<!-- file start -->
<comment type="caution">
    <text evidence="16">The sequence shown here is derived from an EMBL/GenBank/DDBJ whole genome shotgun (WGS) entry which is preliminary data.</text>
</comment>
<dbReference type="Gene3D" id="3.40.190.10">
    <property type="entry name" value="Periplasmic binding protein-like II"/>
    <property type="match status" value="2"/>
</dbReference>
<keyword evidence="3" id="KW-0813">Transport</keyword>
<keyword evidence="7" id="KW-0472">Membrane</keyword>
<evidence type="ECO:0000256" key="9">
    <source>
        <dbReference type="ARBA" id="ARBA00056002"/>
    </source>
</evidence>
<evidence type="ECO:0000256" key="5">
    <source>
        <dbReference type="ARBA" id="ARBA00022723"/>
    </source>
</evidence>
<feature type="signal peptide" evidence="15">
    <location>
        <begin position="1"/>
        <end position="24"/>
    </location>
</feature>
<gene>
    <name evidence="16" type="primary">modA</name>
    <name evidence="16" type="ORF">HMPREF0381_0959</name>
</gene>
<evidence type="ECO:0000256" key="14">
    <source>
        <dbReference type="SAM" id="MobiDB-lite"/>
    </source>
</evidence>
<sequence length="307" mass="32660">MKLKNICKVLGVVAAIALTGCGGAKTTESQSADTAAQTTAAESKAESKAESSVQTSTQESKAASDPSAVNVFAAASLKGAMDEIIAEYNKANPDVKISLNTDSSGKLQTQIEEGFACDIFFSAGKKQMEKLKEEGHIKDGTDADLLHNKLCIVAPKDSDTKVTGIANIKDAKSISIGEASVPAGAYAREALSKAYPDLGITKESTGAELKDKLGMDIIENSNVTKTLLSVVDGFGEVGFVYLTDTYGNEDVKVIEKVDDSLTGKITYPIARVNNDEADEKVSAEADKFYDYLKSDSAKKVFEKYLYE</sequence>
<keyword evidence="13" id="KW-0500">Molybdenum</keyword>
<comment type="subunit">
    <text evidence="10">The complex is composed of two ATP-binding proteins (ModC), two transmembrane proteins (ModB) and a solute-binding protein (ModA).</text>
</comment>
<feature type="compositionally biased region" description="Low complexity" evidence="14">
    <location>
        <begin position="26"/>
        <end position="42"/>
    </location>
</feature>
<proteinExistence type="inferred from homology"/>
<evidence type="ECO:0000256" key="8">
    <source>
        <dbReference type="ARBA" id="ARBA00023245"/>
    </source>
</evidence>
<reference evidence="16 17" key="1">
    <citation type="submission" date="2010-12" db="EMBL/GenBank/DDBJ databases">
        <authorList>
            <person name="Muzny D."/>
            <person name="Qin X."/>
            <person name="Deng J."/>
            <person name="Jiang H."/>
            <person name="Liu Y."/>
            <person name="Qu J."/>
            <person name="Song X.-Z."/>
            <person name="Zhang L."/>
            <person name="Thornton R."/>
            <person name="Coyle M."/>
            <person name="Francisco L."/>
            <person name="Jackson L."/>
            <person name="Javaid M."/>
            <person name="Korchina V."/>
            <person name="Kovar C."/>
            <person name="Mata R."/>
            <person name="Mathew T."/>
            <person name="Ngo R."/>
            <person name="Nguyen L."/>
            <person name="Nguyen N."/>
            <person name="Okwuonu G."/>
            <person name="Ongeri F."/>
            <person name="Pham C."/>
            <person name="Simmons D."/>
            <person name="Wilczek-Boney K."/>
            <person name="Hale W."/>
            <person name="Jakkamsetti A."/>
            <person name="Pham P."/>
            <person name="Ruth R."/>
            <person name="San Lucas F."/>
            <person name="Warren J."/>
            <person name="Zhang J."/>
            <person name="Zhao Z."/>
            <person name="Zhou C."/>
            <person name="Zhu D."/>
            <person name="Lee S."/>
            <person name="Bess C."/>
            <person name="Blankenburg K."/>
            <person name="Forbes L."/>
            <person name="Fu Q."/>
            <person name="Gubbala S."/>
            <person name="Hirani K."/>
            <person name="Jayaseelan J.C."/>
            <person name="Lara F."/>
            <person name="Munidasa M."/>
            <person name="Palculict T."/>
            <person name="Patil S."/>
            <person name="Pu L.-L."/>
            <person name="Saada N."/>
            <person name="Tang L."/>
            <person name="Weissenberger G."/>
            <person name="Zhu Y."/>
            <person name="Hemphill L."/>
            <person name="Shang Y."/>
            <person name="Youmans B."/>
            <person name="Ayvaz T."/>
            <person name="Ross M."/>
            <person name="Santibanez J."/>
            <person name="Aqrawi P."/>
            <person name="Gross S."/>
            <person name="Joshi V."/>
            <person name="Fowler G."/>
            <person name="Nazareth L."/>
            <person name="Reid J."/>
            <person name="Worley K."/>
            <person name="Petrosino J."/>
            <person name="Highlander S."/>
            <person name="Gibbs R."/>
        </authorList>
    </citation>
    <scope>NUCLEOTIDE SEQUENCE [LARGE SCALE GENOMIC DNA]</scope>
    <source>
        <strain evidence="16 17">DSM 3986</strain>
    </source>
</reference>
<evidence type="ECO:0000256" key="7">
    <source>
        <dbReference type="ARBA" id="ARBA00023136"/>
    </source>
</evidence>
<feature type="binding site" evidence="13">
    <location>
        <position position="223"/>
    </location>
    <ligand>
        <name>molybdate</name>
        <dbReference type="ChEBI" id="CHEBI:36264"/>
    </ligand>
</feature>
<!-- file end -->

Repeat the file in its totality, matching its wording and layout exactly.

<comment type="caution">
    <text evidence="16">The sequence shown here is derived from an EMBL/GenBank/DDBJ whole genome shotgun (WGS) entry which is preliminary data.</text>
</comment>
<dbReference type="Gene3D" id="3.40.190.10">
    <property type="entry name" value="Periplasmic binding protein-like II"/>
    <property type="match status" value="2"/>
</dbReference>
<keyword evidence="3" id="KW-0813">Transport</keyword>
<keyword evidence="7" id="KW-0472">Membrane</keyword>
<evidence type="ECO:0000256" key="9">
    <source>
        <dbReference type="ARBA" id="ARBA00056002"/>
    </source>
</evidence>
<evidence type="ECO:0000256" key="5">
    <source>
        <dbReference type="ARBA" id="ARBA00022723"/>
    </source>
</evidence>
<feature type="signal peptide" evidence="15">
    <location>
        <begin position="1"/>
        <end position="24"/>
    </location>
</feature>
<gene>
    <name evidence="16" type="primary">modA</name>
    <name evidence="16" type="ORF">HMPREF0381_0959</name>
</gene>
<evidence type="ECO:0000256" key="14">
    <source>
        <dbReference type="SAM" id="MobiDB-lite"/>
    </source>
</evidence>
<sequence length="307" mass="32660">MKLKNICKVLGVVAAIALTGCGGAKTTESQSADTAAQTTAAESKAESKAESSVQTSTQESKAASDPSAVNVFAAASLKGAMDEIIAEYNKANPDVKISLNTDSSGKLQTQIEEGFACDIFFSAGKKQMEKLKEEGHIKDGTDADLLHNKLCIVAPKDSDTKVTGIANIKDAKSISIGEASVPAGAYAREALSKAYPDLGITKESTGAELKDKLGMDIIENSNVTKTLLSVVDGFGEVGFVYLTDTYGNEDVKVIEKVDDSLTGKITYPIARVNNDEADEKVSAEADKFYDYLKSDSAKKVFEKYLYE</sequence>
<keyword evidence="13" id="KW-0500">Molybdenum</keyword>
<comment type="subunit">
    <text evidence="10">The complex is composed of two ATP-binding proteins (ModC), two transmembrane proteins (ModB) and a solute-binding protein (ModA).</text>
</comment>
<feature type="compositionally biased region" description="Low complexity" evidence="14">
    <location>
        <begin position="26"/>
        <end position="42"/>
    </location>
</feature>
<proteinExistence type="inferred from homology"/>
<evidence type="ECO:0000256" key="8">
    <source>
        <dbReference type="ARBA" id="ARBA00023245"/>
    </source>
</evidence>
<reference evidence="16 17" key="1">
    <citation type="submission" date="2010-12" db="EMBL/GenBank/DDBJ databases">
        <authorList>
            <person name="Muzny D."/>
            <person name="Qin X."/>
            <person name="Deng J."/>
            <person name="Jiang H."/>
            <person name="Liu Y."/>
            <person name="Qu J."/>
            <person name="Song X.-Z."/>
            <person name="Zhang L."/>
            <person name="Thornton R."/>
            <person name="Coyle M."/>
            <person name="Francisco L."/>
            <person name="Jackson L."/>
            <person name="Javaid M."/>
            <person name="Korchina V."/>
            <person name="Kovar C."/>
            <person name="Mata R."/>
            <person name="Mathew T."/>
            <person name="Ngo R."/>
            <person name="Nguyen L."/>
            <person name="Nguyen N."/>
            <person name="Okwuonu G."/>
            <person name="Ongeri F."/>
            <person name="Pham C."/>
            <person name="Simmons D."/>
            <person name="Wilczek-Boney K."/>
            <person name="Hale W."/>
            <person name="Jakkamsetti A."/>
            <person name="Pham P."/>
            <person name="Ruth R."/>
            <person name="San Lucas F."/>
            <person name="Warren J."/>
            <person name="Zhang J."/>
            <person name="Zhao Z."/>
            <person name="Zhou C."/>
            <person name="Zhu D."/>
            <person name="Lee S."/>
            <person name="Bess C."/>
            <person name="Blankenburg K."/>
            <person name="Forbes L."/>
            <person name="Fu Q."/>
            <person name="Gubbala S."/>
            <person name="Hirani K."/>
            <person name="Jayaseelan J.C."/>
            <person name="Lara F."/>
            <person name="Munidasa M."/>
            <person name="Palculict T."/>
            <person name="Patil S."/>
            <person name="Pu L.-L."/>
            <person name="Saada N."/>
            <person name="Tang L."/>
            <person name="Weissenberger G."/>
            <person name="Zhu Y."/>
            <person name="Hemphill L."/>
            <person name="Shang Y."/>
            <person name="Youmans B."/>
            <person name="Ayvaz T."/>
            <person name="Ross M."/>
            <person name="Santibanez J."/>
            <person name="Aqrawi P."/>
            <person name="Gross S."/>
            <person name="Joshi V."/>
            <person name="Fowler G."/>
            <person name="Nazareth L."/>
            <person name="Reid J."/>
            <person name="Worley K."/>
            <person name="Petrosino J."/>
            <person name="Highlander S."/>
            <person name="Gibbs R."/>
        </authorList>
    </citation>
    <scope>NUCLEOTIDE SEQUENCE [LARGE SCALE GENOMIC DNA]</scope>
    <source>
        <strain evidence="16 17">DSM 3986</strain>
    </source>
</reference>
<evidence type="ECO:0000256" key="7">
    <source>
        <dbReference type="ARBA" id="ARBA00023136"/>
    </source>
</evidence>
<feature type="binding site" evidence="13">
    <location>
        <position position="223"/>
    </location>
    <ligand>
        <name>molybdate</name>
        <dbReference type="ChEBI" id="CHEBI:36264"/>
    </ligand>
</feature>